Using your child’s writing in your blog

Jun 25, 2012 | Better Blogging

In a sense, we all live in Garrison Keillor’s Lake Wobegon where “all the children are above average.” Our kids are smart and cute, and so are everyone else’s kids. They all do smart, cute things. They’re wonderful, but what they’re not is interesting, at least not to people who don’t already love them.

That’s why most of the time it’s a bad idea to use your children’s writing in your business blog. Usually, that falls in the “self-indulgent” category of awful blog posts. Not all the time.

If you do it right, you can use examples of your child’s sayings, writings, and doings in your blog. Here’s an example of doing it right from Tanveer Naseer’s blog.

You’ll find his blog at number 15 on Online College’s list of the Top 25 Leadership Blogs. He recently included some of his daughter Alya’s writing in a post titled “An Inspiring Example Of The Power Of Our Words.”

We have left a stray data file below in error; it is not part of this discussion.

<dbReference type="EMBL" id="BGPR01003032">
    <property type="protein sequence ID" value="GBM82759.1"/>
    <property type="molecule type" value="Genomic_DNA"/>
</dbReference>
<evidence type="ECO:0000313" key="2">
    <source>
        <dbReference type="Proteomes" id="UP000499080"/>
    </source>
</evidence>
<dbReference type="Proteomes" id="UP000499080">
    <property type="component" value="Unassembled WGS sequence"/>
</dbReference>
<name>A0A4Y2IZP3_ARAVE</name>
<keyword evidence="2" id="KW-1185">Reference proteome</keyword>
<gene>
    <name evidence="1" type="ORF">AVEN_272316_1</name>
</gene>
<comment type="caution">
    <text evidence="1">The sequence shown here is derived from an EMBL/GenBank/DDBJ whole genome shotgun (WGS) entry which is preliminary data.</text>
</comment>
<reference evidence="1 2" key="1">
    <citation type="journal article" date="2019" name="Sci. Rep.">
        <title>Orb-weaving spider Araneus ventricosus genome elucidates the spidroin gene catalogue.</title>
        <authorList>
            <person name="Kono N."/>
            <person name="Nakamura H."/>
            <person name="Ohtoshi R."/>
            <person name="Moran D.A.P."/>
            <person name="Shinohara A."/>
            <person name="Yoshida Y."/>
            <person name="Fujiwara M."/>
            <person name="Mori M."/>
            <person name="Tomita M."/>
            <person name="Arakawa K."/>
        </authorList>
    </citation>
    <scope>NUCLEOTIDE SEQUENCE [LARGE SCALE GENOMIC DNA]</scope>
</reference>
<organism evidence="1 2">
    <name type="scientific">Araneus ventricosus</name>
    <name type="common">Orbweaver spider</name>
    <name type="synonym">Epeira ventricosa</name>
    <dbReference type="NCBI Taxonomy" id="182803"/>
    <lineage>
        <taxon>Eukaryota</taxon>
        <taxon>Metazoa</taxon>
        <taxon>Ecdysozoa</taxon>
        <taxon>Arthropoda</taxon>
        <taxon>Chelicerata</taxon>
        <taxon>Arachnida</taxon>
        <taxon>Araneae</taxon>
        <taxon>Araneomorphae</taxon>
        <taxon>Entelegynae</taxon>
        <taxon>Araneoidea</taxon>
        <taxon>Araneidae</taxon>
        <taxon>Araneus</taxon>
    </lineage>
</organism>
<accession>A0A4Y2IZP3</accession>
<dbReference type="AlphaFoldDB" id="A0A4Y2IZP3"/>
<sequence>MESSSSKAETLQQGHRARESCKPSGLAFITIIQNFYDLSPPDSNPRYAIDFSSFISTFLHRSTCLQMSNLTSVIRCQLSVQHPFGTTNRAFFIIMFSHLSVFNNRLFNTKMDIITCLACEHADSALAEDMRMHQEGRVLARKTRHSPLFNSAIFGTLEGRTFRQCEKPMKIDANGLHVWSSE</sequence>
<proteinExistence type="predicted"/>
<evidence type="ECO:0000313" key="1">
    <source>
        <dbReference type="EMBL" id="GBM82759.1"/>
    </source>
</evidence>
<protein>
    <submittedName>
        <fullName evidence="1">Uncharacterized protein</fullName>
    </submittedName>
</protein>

I read Tanveer’s blog regularly so I’m aware of the how important his children are in his life. When I reviewed his blog, I noted the striking design, which uses pictures of his children as a design element. That sets the stage for any time he chooses to mention them.

In his recent post, Tanveer uses a piece of his daughter Alya’s writing to make a point that fits his blog. Here’s the hinge paragraph, where he turns from the opening (where he mentions Alya’s writing) to the core of the post.

“Now, I’ve written recently about how the gaps in our perception can be masked by our brain’s tendency to fill them in so as to create a completed image in our mind. As I listened to my daughter’s poem, I wondered how many of us also appreciate how the words we use – the messages we impart to those we lead – can inform and shape the way they perceive themselves and the value of their contributions.”

The core of the post is about leadership communication. Tanveer follows his core message with a poem of Alya’s. It works. Here’s why.

He set the stage for using Alya’s writing with his design and his opening for the post.

The key message of his post is consistent with the purpose of the blog and with other posts.

Alya’s writing is a good example of his key message.

Alya’s writing is good.

Take any one of those things away and using his child’s writing in the post wouldn’t work. With them all, it works superbly.

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